42 Michael Barthorp. The North-West Frontier. (Poole: Blandford Books Ltd., 1982), 99.
followed by a three-column British punitive expedition the following month that destroyed Mahsud villages and fortifications. The British renewed the punitive expedition in January 1895, and more destruction of Mahsud owned property followed. Mahsud representatives sued for peace on 21 January and agreed to pay fines (consisting of over a thousand Indian Rupees and various weapons), surrender hostages, and allow the boundary demarcation to continue unmolested. In a reversal of policy in place since 1849, the British established a permanent military post at Wana and did away with local intermediaries.43 The British installed government political agents to conduct direct liaison with the tribes.
In addition to the military post at Wana, the British also established permanent military bases in the Tochi and Kurram Valleys and other locations along the frontier. An attack against the British political agent in Northern Waziristan resulted in a punitive expedition against the Wazirs in July 1897. The two-brigade British force met scant opposition and destroyed Wazir villages. The Wazirs refused to submit until mid-November after the British initiated a full-time presence in the Tochi Valley.
A wide-scale Pashtun revolt against the British along most of the frontier shortly followed the conflict in Waziristan. The Swati, Bunerwal, Uthman Khel, Mamund, Mohmand, Orakzai, and Afridi tribes all rose up against the British. The forward presence of British troops following the demarcation of the Durand Line sparked the revolt and local mullahs fanned the fighting by calling for a jihad. The Pashtun tribes feared that the presence of British soldiers threatened their independence and recent British reverses in Sudan were enough to make the frontier tribes believe that they could defeat British forces. The British eventually quelled the revolt, but only after months of fighting, millions of pounds sterling expended, and at least one
43 Nevill, 153-7. 23
thousand casualties.44 Surprisingly, the Mahsuds, the most uncooperative tribe along the frontier during the nineteenth century, did not join the revolt.
Although the revolt suggested that the British should revise its forward policy immediately, change did not come until Lord George Curzon (1899-1905) became the Viceroy. He removed the frontier territories from the administration of the Punjab government in Lahore. Waziristan and the rest of the frontier territories became part of the newly created North-Western Frontier Province (NWFP). Sir Harlod Deane (1901-08) became the first Chief Commissioner of the NWFP and was directly responsible to the British Government in India.
Curzon changed the military structure as well. British Army in India forces based along the Durand Line were withdrawn and replaced by tribal forces led by British officers. In Waziristan, these tribal units were divided into the North and South Waziristan Militias. The militias manned garrisons and conducted security patrols in the tribal areas and were called upon to support regular British Army in India forces if a threat required their presence in the tribal areas. The political agent controlled these militia forces, augmented by a law enforcement body called the Frontier Constabulary that only operated east of the old administrative line. The British repositioned their forces east of the old administrative line to serve as a reserve force. Similarly, Lord Horatio Kitchener, Commander-in-Chief of British Army in India forces (1902-9), abolished the Punjab Frontier Force as a separate entity and integrated its units into the rest of the British Army in India.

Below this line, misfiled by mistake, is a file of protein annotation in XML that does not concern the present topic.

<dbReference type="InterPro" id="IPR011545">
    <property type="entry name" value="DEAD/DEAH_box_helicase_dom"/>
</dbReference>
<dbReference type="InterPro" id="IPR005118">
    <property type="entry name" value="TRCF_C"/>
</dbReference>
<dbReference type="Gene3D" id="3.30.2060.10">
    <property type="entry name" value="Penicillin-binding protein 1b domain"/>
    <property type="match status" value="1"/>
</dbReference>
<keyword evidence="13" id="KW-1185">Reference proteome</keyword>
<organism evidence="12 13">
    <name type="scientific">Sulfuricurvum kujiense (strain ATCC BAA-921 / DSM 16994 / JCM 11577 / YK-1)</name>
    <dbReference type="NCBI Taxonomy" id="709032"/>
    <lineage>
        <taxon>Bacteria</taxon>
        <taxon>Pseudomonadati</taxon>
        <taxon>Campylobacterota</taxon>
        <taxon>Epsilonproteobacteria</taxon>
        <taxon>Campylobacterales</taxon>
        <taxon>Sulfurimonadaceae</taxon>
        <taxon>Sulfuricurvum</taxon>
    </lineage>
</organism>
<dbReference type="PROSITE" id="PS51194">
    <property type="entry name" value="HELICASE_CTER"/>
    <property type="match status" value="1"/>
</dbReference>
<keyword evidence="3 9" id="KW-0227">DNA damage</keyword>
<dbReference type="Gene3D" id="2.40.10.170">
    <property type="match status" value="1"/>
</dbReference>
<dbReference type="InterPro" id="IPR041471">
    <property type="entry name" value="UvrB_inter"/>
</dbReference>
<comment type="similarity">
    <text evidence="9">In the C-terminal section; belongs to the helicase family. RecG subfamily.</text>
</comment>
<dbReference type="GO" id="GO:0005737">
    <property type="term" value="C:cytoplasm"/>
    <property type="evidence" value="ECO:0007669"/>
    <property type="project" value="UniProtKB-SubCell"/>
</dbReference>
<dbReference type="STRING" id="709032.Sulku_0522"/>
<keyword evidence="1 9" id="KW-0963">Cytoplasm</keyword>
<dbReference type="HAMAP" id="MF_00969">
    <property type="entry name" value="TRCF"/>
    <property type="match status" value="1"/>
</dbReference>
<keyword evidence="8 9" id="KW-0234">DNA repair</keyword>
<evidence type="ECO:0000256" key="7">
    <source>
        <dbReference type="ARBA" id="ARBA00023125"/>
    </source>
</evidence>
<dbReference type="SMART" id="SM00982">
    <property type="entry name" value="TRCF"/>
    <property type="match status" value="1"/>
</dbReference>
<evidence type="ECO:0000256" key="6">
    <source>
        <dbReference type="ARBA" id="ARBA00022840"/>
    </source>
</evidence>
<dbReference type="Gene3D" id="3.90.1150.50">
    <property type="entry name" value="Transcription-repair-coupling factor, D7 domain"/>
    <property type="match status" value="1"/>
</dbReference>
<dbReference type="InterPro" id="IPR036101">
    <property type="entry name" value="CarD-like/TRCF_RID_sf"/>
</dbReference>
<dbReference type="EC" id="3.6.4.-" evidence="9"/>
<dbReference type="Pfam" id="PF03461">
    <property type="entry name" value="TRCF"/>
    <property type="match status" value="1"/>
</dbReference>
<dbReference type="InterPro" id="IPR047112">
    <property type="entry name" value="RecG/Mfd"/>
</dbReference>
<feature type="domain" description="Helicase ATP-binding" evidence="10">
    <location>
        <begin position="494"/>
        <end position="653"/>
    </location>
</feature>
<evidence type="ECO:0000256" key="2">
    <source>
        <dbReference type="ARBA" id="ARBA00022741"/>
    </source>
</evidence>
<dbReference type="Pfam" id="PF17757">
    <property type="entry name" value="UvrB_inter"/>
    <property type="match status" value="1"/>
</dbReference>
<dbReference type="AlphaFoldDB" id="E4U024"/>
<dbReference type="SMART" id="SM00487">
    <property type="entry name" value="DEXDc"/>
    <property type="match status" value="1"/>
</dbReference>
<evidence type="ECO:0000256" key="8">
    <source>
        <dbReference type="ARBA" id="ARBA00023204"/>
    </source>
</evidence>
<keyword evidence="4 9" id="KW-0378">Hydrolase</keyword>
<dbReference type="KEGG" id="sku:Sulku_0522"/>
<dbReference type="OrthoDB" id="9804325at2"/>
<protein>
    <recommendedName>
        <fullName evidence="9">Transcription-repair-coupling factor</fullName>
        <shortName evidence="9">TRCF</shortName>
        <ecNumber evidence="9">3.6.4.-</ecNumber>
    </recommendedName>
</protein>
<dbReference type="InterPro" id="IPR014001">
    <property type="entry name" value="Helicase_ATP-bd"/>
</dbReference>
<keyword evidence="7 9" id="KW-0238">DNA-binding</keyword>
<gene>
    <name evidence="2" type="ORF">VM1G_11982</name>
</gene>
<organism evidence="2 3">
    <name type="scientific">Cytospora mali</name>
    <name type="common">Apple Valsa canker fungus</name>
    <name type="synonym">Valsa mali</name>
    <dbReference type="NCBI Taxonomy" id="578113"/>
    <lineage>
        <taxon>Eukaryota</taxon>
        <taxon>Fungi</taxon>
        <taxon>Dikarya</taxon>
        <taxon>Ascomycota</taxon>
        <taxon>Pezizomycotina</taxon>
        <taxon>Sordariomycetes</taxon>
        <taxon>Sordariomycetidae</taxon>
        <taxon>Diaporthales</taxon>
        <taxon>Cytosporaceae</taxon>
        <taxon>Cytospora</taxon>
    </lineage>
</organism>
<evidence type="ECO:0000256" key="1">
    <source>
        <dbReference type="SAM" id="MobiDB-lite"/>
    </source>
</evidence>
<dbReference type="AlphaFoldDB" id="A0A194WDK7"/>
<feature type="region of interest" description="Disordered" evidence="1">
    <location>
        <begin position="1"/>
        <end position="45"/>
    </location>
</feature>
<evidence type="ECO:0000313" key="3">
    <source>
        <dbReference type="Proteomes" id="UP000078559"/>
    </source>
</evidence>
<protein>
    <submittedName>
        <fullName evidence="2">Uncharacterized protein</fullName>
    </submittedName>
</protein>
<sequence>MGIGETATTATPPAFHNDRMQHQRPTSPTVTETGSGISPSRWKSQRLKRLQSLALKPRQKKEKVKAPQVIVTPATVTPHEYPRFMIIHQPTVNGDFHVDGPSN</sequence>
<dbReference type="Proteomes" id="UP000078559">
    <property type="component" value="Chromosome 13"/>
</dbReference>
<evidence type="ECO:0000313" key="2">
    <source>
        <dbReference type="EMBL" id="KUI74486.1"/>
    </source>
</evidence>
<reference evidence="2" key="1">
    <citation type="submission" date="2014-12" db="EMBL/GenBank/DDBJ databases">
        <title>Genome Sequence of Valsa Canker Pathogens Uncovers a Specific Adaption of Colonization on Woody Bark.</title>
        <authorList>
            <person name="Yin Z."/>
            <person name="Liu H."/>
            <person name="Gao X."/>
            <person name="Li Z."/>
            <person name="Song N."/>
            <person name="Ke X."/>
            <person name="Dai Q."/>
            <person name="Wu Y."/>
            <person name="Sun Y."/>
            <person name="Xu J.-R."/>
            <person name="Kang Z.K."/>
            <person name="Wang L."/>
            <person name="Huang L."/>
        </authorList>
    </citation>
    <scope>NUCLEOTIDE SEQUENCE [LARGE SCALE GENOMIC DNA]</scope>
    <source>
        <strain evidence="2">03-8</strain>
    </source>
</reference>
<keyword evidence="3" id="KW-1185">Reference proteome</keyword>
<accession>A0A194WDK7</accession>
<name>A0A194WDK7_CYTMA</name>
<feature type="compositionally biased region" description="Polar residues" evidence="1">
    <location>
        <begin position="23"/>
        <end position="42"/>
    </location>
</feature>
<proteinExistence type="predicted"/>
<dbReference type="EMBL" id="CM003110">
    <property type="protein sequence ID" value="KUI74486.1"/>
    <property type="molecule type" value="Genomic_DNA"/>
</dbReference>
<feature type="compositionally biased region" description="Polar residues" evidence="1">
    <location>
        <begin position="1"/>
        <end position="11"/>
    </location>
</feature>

Although the Mahsuds did not participate in the Pashtun revolt in 1897, they continued their recalcitrant ways in 1898. Led by a religious firebrand, the Mullah Powindah, the Mahsuds resumed raids “…across the administrative border, attacks on militias and police posts, ambushes
44 Barthorp, 138.
of convoys, murders of political officers, incitement of fellow-Mahsud sepoys of the Militia…”45 The Mahsuds ignored a 10,000 pounds sterling fine levied by the British (the largest fine ever imposed on a frontier tribe) and the Commissioner of Dera Ismail Khan instituted a reverse blockade. The blockade initially failed to force the Mahsuds to submit. The British then launched a punitive expedition that killed enough men and cattle to force the Mahsuds to come to terms in March 1902, fourteen months after the blockade was first imposed.46 After a brief respite, a Mahsud sepoy in the South Waziristan Militia murdered the political agent in 1904. A British Army in India battalion deployed to Wana but Mahsud intransigence and British reprisals continued unabated. The Mullah Powindah died in 1913. Nevertheless, his legacy ensured the Mahsuds continually resisted British forces.
The strategic importance of the NWFP significantly lessened when the so-called Great Game ended with the Anglo-Russian convention of 1907. This bi-lateral agreement allowed Afghanistan to remain in Britain’s sphere of influence as long as the British did not interfere in its internal affairs. The importance of the lines of communication between India and Afghanistan consequently lessened after the signing of the convention. The NWFP now represented only the outer periphery of India’s borders rather than a potentially critical transitory area for the British Army in India.
Sir George Roos-Keppel subsequently replaced Deane in 1908 and served until 1919. During his tenure, the NWFP remained generally quiet. The Mahsuds revolted again, however, in 1915 and were not subdued until two years later. Despite the considerable challenges experienced on the Western Front during the First World War, the British mostly benefited in the